Contemporary Music Review Print



Arts Now: Global Warming

February 27, 2007 - Raleigh, NC:


Did I hear spring peepers — or was it my imagination? From the primitive cries of Judy Klein's "The Wolves of Bays Mountain" (1998) to the cosmic sound of Thomas Clark's "LIGHTFORMS 2: StarSpectra" (1993) and featuring the world premiere of Clark's "The Fourth Angel" (2007), this performance consisted of works created by artists in response to global warming as part of the interdisciplinary Climate Change Symposium.

The concert took place in the ballroom of the Talley Student Center at North Carolina State University. Guest artists Debra Reuter-Pivetta, flute, Clifton Matthews, piano, Jonathan Kramer, cello, and Thomas Clark, trombone, performed works by Thomas Clark, Dean of the School Music at the North Carolina School of the Arts; Judy Klein; J. Mark Scearce, Director of Music at NC State University; and Rodney Waschka II, Professor of the NC State Arts Studies Program and Director of the Arts Now Series.

Jonathan Kramer, artist-in-residence and associate professor at the University, performed Scearce's "Gaea's Lament" (1989) for solo cello and Waschka's "Singing In Traffic" (1997). Kramer's reading of the simple but beautifully crafted melodic lines of the former illuminate the composer's emotional response to the disastrous Exxon Valdese oil spill. In conversation, Scearce self-deprecatingly said that he fears he might be accused a "tunesmith." Yet what better way to communicate the cry of Mother Earth!

"Singing In Traffic" (1997), for cello and tape, and constructed with elements of chance, offers the performer freedom and spontaneity. Originally intended for the hagum, a bowed Korean folk instrument, Kramer performed on his preferred instrument. His choice of intervals (perfect fifths and major seconds), slides, and ornaments reveal his understanding of Asian music and performance practice. But what captured the inherent sentiment of both composers was Kramer's artistic sensibility with the bow. Producing a deep, resonating tone and carefully tapered phrasing, he seemed to echo Kurt Vonnegut's words from A Man Without a Country; "we have mortally wounded this sweet life-supporting planet...."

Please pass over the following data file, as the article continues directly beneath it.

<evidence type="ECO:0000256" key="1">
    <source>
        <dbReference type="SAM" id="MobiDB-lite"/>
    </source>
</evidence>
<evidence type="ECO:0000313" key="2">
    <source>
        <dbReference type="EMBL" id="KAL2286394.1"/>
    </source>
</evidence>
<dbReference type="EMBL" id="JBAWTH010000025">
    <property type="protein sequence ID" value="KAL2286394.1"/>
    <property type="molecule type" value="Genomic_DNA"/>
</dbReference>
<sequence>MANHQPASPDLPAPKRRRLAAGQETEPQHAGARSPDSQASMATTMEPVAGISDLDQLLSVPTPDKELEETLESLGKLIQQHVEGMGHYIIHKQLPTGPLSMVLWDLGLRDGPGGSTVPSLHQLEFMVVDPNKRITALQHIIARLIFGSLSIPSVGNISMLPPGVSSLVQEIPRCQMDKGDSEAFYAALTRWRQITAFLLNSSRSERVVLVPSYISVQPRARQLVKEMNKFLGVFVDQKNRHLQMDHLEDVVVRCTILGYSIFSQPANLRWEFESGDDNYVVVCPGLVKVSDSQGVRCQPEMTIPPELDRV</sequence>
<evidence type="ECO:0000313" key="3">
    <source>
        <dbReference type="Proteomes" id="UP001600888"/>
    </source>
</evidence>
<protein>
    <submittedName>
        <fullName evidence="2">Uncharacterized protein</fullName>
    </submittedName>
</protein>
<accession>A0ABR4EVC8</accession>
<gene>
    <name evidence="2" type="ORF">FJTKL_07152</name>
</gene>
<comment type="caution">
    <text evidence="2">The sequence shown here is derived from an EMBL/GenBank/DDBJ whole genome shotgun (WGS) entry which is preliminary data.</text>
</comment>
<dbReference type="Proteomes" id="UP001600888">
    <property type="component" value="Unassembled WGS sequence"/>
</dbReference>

Three of Thomas Clark's works were featured on the program. "Peninsula" (1984), for piano and recorded electronic computer music, was performed sensitively by artist Clifton Matthews. Clark's brief instruction to the audience, which aptly applies to all electro-acoustic music, is to listen as if taking a walk through the woods, or in this case, "sailing in a foggy sound." "LIGHTFORMS 2: StarSpectra," for electronic music on fixed medium with visuals, takes the listener beyond the borders of the ionosphere to a world of cosmic beauty. Coupled with slides of star spectragraphs, Clark summons the awe of the universe through sound.

"The Fourth Angel," commissioned for this concert, is based on Revelation 16:8, "The fourth angel emptied his bowl over the sun and it was made to scorch people with its flames...." Clark draws from a wide palette of compositional practices creating a seamless juxtaposition for acoustic instruments with synthetically created sound. Like other postmodern composers, he discards the notion of rational discourse of the classical ideal in favor of a sound painting that reaches our deepest emotions. Debra Reuter-Pivetta and trombonist Clark stilled the audience with a breathtaking performance. And in spite of dire predictions for the planet, Clark infuses a sense of hope, incorporating melodic material from Zuni dances for sunrise and sunset. Without question, this is a masterpiece.

This program brilliantly underscored the role of composer, performer and audience — not only in creating successful art, but celebrating the power of art to illuminate humanities greatest challenges.